Final Trump Co-Defendant Says Fulton County DA ‘Fumbled,’ Accuses Her of Trying to Send a Message

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The last of President Donald J. Trump’s 18 co-defendants to be released post-arraignment stepped outside the Fulton County Jail Wednesday morning and told “Bannon’s War Room” host Stephen K. Bannon why he thought he was held for five days.

“The state of Georgia, and I’m a black man. I don’t know if I can say much more,” said Harrison Floyd, the executive director of Black Voices of Trump.

Bannon asked Floyd about his charges.

“To keep it frank and simple, Fulton County fumbled the coverup, and I am aware of what transpired, and they’re trying to put pressure on me and others to make sure that the truth doesn’t come out,” he said.

“The truth always has a way of finding its way to the surface, sir, so it’s going to be; I’m looking forward to being down here and fighting the devil in Georgia,” he said.

Floyd was released on a $100,000 bond.

The martial arts instructor reported to Fulton County Jail for his booking Aug. 24, the same day as President Donald J. Trump, but unlike the president, he was held overnight for an appearance in front of the judge the next morning.

In the morning, Judge Emily Richardson denied his request for release, and he was also denied access to a public defender.

The Marine veteran also faces federal charges in Maryland connected to an interview with two FBI agents that went the wrong way. The FBI agents claimed they encountered Floyd to serve him with a grand jury subpoena. His legal obligations to the Maryland case could complicate his Fulton County case.

When Bannon heard Floyd was struggling to afford a legal team, he urged his “War Room Posse” and supporters to pitch in, and they raised more than $200,000 for his defense.

“We’re honored to make sure that you got a great team. Pat McSweeney and Chris are two tough lawyers, so you got a great team,” Bannon told Floyd. Chris Kachouroff is working on his Floyd’s Maryland case.”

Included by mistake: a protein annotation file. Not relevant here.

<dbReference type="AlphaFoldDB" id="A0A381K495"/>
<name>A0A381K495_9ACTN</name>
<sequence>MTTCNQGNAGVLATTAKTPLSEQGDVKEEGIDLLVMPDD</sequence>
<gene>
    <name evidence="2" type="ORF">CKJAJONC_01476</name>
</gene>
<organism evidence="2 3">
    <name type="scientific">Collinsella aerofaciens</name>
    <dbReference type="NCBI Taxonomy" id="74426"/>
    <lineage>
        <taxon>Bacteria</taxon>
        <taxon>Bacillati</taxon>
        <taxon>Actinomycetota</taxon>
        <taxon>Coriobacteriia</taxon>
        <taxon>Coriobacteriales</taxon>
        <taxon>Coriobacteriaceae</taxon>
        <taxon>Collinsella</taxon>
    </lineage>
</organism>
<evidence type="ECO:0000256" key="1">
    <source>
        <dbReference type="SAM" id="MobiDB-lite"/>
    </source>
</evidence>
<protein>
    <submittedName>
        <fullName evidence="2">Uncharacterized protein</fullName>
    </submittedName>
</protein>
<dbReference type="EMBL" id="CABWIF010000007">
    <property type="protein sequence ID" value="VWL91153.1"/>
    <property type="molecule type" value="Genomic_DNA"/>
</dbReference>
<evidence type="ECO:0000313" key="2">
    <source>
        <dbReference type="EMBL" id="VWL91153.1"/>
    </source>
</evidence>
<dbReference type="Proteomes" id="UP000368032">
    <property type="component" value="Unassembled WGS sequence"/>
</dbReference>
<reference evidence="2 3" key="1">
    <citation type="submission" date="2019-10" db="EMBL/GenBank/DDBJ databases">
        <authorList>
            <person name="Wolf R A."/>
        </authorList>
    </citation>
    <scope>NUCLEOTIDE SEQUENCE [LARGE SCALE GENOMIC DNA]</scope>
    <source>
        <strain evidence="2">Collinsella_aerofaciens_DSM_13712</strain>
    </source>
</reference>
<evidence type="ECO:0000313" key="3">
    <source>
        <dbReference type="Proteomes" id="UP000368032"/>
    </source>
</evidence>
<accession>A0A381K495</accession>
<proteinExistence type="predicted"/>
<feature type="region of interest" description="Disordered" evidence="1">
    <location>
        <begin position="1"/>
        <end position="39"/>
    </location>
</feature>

Floyd’s interactions with Fulton County election worker Ruby Freeman, one of the workers counting ballots on Election Night 2020, led to his indictment. Freeman witnessed confusion at the State Farm Arena when some workers thought the counting was stopping for the night, but the counting resumed through the morning.

The Fulton County grand jury, led by District Attorney Fani Willisindicted Floyd on three of the 41 counts spelled out in the indictment.

Willis crafted a Racketeer Influenced and Corrupt Organizations, or RICO, case against the 19 defendants, in effect arguing that Trump and his advisors and allies were a criminal enterprise seeking to defraud Georgia voters of their 16 electoral votes.

Using Georgia’s racketeering (RICO) statute, Willis strung together various actions that by themselves are perfectly legal, such as sending an email or making a phone call, and included them in the indictment by arguing that these acts were in furtherance of the so-called criminal enterprise.

Floyd was charged with the first count, the RICO charge, and the counts 30 and 31, which are tied to his interactions with Freeman. Willis charged Floyd pressured Freeman to make a false statement and offered her help and protection.

Floyd said Willis, the daughter of a Black Panther, targeted him because he dared to step into the limelight as a black Republican and Trump supporter.

“Part of the Black culture is always voting Democrat. I went against the code, if you will, at the highest order,” Floyd said.

“The district attorney decided she wanted to send me what we call a Negro wake-up call,” he said.

“She dialed the wrong number, because it didn’t go through.”

 

 

 

 

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